IMF Recommends Panama Should Continue Attracting Foreign Investment

IMF Recommends Panama Should Continue Attracting Foreign Investment

Wednesday, May 04 2011 @ 05:24 PM EDT
Contributed by: Don Winner
Views: 45
Central America needs to improve its business climate and encourage private investment to grow production, while the Caribbean has to consolidate its fiscal position and boost growth, said today the deputy director for Latin America Regional Studies of the IMF, Luis Cubeddu. The challenge of Panama, however, is knowing how to handle the good times now being enjoyed and to continue, in general, attracting private investment, domestic and foreign, Cubeddu said during a presentation in Panama City on the IMF’s report on the economic outlook for Central America, the Caribbean and Panama. The official said Panama’s situation differs from that of the regional because its economic performance is drawn from world trade, while in the rest of Central America and the Caribbean economic growth depend on remittances and tourism, respectively, activities which are more closely connected to the economic situation in the United States and other economies that were more harshly affected by the affected by the international financial crisis that erupted in 2008. However, he explained that Central America showed signs of recovery in 2010 through increased exports and remittances, but the latter are still below levels before the crisis, due to the weak U.S. labor market , mostly in construction. That is why Central America, in general, must do much more on supply policies, improve the business climate, foster private investment and thus “making the potential output of each country and the production capacity grow” said the analyst of the International Monetary Fund (IMF).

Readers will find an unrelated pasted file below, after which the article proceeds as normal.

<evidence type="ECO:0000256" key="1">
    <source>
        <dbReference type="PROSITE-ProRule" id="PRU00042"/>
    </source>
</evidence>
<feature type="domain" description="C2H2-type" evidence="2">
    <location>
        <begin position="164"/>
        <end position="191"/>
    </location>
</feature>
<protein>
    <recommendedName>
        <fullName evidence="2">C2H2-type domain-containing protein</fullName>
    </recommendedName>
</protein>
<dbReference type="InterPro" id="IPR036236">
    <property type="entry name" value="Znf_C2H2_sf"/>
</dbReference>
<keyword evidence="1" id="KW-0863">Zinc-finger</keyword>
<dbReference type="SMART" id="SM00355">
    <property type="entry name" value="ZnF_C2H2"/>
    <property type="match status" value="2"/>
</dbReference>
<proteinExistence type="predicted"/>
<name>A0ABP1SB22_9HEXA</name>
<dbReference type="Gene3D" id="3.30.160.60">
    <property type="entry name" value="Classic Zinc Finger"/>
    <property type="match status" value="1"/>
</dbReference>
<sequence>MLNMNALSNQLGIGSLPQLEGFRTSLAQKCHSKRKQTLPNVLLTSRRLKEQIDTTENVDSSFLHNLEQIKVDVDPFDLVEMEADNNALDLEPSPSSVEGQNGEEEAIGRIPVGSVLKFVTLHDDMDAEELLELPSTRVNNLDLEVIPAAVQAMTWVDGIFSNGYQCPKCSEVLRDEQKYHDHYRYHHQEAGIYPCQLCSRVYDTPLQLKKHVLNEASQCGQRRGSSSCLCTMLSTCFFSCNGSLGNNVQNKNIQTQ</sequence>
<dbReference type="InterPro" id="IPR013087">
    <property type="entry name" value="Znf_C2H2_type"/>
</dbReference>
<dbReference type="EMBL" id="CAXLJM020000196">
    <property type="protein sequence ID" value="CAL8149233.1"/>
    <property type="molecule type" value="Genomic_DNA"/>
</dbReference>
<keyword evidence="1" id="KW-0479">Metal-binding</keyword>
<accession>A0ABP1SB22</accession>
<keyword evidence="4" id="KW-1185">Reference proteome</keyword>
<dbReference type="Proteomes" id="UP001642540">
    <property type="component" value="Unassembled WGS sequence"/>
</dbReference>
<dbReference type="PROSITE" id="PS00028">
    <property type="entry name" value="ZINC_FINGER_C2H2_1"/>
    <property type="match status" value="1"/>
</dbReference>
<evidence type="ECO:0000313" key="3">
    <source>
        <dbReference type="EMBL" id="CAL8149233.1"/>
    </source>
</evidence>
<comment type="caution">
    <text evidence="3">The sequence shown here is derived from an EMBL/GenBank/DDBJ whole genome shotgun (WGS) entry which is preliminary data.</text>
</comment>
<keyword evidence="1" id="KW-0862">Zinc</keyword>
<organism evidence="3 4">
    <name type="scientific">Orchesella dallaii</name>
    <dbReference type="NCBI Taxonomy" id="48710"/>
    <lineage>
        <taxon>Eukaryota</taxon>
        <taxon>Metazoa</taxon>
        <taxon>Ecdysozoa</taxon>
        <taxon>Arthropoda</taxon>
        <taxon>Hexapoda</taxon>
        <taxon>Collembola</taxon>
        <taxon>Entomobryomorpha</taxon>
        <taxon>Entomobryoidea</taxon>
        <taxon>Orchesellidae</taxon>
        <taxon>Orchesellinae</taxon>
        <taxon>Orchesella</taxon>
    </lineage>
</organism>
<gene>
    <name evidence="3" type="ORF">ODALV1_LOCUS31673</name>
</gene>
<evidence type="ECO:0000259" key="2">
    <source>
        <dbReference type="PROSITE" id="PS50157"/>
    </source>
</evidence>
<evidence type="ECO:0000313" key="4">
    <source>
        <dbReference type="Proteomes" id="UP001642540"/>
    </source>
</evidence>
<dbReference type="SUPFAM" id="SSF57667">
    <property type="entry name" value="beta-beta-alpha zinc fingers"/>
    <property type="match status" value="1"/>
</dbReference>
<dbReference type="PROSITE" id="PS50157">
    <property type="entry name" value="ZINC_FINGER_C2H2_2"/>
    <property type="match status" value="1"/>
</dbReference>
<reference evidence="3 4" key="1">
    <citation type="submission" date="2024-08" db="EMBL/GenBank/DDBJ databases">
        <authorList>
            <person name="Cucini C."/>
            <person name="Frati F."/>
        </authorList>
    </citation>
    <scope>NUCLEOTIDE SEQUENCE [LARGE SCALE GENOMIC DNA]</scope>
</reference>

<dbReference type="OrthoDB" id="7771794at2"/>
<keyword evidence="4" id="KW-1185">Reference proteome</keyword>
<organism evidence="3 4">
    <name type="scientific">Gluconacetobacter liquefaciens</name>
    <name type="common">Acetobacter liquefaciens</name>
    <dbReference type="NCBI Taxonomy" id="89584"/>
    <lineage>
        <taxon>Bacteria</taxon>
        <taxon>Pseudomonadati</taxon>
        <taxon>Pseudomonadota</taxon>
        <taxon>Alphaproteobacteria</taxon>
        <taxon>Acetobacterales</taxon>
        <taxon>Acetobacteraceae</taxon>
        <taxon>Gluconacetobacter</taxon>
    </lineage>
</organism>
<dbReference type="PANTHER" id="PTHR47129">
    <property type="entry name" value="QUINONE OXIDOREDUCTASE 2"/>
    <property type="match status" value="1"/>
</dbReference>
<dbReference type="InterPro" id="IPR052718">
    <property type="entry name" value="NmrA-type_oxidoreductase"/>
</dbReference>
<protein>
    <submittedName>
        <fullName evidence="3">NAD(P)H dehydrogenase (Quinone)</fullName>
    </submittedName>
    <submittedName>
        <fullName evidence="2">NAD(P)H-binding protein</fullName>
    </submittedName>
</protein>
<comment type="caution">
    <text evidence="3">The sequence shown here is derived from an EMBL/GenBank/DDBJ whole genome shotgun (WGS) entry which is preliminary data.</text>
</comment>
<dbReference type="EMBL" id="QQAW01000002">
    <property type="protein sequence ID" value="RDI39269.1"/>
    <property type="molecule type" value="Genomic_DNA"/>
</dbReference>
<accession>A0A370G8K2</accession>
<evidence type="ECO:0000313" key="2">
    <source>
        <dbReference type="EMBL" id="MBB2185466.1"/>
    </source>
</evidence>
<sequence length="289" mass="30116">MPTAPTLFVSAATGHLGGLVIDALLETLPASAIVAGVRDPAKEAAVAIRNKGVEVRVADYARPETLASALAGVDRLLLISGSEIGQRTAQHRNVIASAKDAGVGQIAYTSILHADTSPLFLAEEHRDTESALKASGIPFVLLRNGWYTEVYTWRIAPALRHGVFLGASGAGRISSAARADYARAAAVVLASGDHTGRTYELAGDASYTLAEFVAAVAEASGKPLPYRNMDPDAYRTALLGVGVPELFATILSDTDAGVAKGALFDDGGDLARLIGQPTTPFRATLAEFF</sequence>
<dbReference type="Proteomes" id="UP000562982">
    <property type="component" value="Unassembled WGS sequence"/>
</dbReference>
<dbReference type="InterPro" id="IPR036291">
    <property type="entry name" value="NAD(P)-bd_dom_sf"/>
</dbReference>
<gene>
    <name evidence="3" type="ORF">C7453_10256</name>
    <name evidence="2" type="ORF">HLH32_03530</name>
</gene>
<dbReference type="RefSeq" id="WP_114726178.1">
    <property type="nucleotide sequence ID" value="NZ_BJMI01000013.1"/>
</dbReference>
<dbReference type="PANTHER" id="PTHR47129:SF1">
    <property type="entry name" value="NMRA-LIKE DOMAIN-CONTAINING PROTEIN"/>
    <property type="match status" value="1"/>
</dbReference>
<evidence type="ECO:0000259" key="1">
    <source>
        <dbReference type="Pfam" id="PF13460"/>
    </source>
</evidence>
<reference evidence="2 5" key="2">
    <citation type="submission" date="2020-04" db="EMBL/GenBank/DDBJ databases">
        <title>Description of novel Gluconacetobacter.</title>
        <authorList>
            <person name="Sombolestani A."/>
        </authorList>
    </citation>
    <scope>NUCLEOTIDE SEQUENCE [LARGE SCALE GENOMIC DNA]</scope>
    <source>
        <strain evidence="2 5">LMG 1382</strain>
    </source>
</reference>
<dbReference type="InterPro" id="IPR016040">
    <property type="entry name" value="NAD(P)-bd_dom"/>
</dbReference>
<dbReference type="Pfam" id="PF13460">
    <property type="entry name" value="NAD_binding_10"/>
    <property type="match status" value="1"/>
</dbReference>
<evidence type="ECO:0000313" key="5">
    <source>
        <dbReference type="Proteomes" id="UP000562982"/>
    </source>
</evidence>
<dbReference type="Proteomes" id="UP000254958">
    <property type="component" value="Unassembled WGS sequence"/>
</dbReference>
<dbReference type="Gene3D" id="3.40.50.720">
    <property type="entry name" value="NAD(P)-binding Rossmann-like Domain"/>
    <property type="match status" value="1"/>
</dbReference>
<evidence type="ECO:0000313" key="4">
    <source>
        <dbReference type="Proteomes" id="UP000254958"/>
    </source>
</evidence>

He added that Central America is will have a potential growth in 2011 of between 3% and 4%, far below the potential of Panama and other South American economies. Panama grew by 7.5% percent of GDP in 2010, an increase that is projected to remain this and next year with growth rates close to 8 percent.

According to Cubeddu, the Caribbean situation is much worse and so the challenges are even greater. “Unlike Central America, the debt to GDP ratios for the Caribbean are very high, on average about one hundred per cent, so they have the challenge of consolidating their fiscal positions, reducing outstanding debt over time and thus drive the growth process,” he added. According to the report, weak external demand and high levels of debt in the Caribbean “have stifled economic activity in the last two years in much of the region, which also has been affected by natural disasters.” Because of this, and although tourism has been recovering gradually, it is projected that the economy of the Caribbean, excluding Haiti and the Dominican Republic will grow by an average of 2 percent this year. “The focus in the Caribbean has to be to consolidate their fiscal position, ensuring also to maintain their competitiveness, and in that sense, be wary of policies related to wages,” said Cubeddu.

For her part, the head of the IMF mission in Panama, Corinne Delechat, said the country should maintain a prudent fiscal policy in order to reduce public debt and have a “cushion” for public policy in the event of a external shock. “We also must continue to work on improving the competitiveness and quality of the regulatory framework, to continue to attract private investment, foreign and domestic, and improving the quality of public services,” she added. Panamanian authorities said they must continue working to strengthen the financial system and improving banking supervision, which do not regulate the large cooperatives that operate as banks.

Post a Response

Post a Response